The Water Diviner
Russell Crowe's directorial debut, a drama about a man trying to save three sons who disappeared at the battle of Galliipoli, wants to be a…
The place for everything that doesn't have a home elsewhere on RogerEbert.com, this is a collection of thoughts, ideas, snippets, and other fun things that Roger and others posted over the years.
More moviegoers see films on video in some form than ever before -- whether streaming on demand, cable or satellite, instant download services, DVD or Blu-ray. Even high-profile pictures become available to home viewers before or at the same time as their theatrical release. Reviewing them is a job for... The Demanders!
Since he started as film critic for the Chicago Sun-Times in 1967, and began covering movies locally and at international film festivals, Roger Ebert has met and interviewed countless movie idols, artists and unknowns -- some of them even before they became famous. There's hardly a major figure in the history of movies, from the last part of the 20th century into the 21st, that he hasn't encountered.
Roger Ebert has attended international film festivals and events for almost half a century, from the Kolkata International Film Festival to the Academy Awards. In addition to his coverage, our contributors report the latest from Cannes, Telluride, Toronto, Sundance and other movie showcases world-wide.
"Life Itself," based on Roger Ebert's memoir and directed by Steve James, will open in theaters and be available On Demand on July 4, 2014.
The Cannes International Film Festival is the most talked-about film festival of the year, where directors from around the world showcase their newest work, from the most challenging art cinema to the big blockbusters. For many years, Roger Ebert and a team of contributors have covered Cannes, and we are continuing that tradition with start-to-finish coverage from around the festival.
A collection of tributes to Roger from various sources.
The opening shot of a movie can tell us a lot about how to view and interpret what follows. It can even represent the whole movie in miniature. The Opening Shots Project collects illustrated analyses of some of Jim Emerson's favorites, and contributions from Scanners readers.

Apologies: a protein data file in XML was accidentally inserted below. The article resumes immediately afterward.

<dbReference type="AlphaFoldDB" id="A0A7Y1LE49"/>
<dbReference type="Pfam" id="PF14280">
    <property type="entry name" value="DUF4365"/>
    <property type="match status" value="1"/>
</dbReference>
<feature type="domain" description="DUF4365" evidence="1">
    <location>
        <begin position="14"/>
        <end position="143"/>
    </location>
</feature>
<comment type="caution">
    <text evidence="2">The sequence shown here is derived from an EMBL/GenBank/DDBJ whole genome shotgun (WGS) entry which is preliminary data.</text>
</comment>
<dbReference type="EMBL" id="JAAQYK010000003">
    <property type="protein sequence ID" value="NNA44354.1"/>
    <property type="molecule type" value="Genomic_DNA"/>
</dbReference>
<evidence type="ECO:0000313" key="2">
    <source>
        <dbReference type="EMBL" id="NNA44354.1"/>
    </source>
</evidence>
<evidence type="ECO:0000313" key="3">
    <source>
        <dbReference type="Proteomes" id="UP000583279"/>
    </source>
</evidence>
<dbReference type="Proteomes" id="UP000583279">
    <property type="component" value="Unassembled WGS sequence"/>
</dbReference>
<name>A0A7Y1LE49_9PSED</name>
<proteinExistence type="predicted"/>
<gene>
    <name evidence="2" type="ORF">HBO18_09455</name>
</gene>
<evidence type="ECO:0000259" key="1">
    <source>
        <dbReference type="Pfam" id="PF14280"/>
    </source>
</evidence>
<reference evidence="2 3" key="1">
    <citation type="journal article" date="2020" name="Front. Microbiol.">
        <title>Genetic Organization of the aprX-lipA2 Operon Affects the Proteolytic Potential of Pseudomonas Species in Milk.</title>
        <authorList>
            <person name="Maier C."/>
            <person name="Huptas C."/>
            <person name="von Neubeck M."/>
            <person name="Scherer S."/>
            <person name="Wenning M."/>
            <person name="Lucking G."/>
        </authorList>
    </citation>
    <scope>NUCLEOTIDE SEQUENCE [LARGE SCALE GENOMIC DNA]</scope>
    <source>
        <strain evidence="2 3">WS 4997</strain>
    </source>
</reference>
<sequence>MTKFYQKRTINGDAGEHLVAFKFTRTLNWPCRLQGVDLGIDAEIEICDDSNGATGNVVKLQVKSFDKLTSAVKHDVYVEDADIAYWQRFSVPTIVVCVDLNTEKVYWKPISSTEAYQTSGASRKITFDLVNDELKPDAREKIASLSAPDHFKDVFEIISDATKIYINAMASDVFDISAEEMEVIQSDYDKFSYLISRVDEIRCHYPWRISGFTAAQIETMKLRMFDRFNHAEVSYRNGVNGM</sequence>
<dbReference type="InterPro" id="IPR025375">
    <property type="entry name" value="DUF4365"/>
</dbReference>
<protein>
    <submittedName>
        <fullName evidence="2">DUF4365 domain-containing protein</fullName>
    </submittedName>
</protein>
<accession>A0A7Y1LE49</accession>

This man directs such gentle films to be an artist from the evil axis.
"The Fortune Cookie" (1966)
TORONTO--"You wanna know what the difference is between a comic and a comedian?" Milton Berle was asking.
I approach this annual task with a sense of foreboding. The 2002 Oscar race rests on shifting sands. There are scarcely even any absolute front-runners, unless it is Jennifer Connolly as best supporting actress. I am sure of one category, then another. Then I change my mind.
I told Halle Berry this story.
PARK CITY, Utah -- "Personal Velocity," a film by Rebecca Miller telling the separate stories of three women, won the Grand Jury Prize for best feature film here Saturday night at the Sundance Film Festival.
PARK CITY, Utah--From despair to victory, the South African documentary "Amandla!" has the widest range of emotion of any film at this year's Sundance. It follows the history of the struggle for freedom in terms of the movement's music--which was, as one singer observes, a weapon the apartheid government could not disarm.
PARK CITY, Utah--The man in the audience was angry. "How could you," he asked the director, his voice trembling with sincerity, "despite your talented cast and great production values, make such a bleak, negative, amoral film? What kind of a portrait is this of Asian Americans? Don't you have a responsibility to paint a more positive and helpful portrait of your community?"
PARK CITY, Utah--Good films but no great films. As the Sundance Film Festival heads into its final weekend, last year's exhilaration fades into a kind of contentment: We've enjoyed ourselves, we've seen films of originality and quality, but where is this year's equivalent of "Memento"? "The Deep End"? "In the Bedroom"? "Waking Life"?
PARK CITY, Utah -- "The Laramie Project," the opening-night film at Sundance this year, was an HBO made-for-cable movie. So is "Hysterical Blindness," Mira Nair's new film starring Uma Thurman and Gena Rowlands.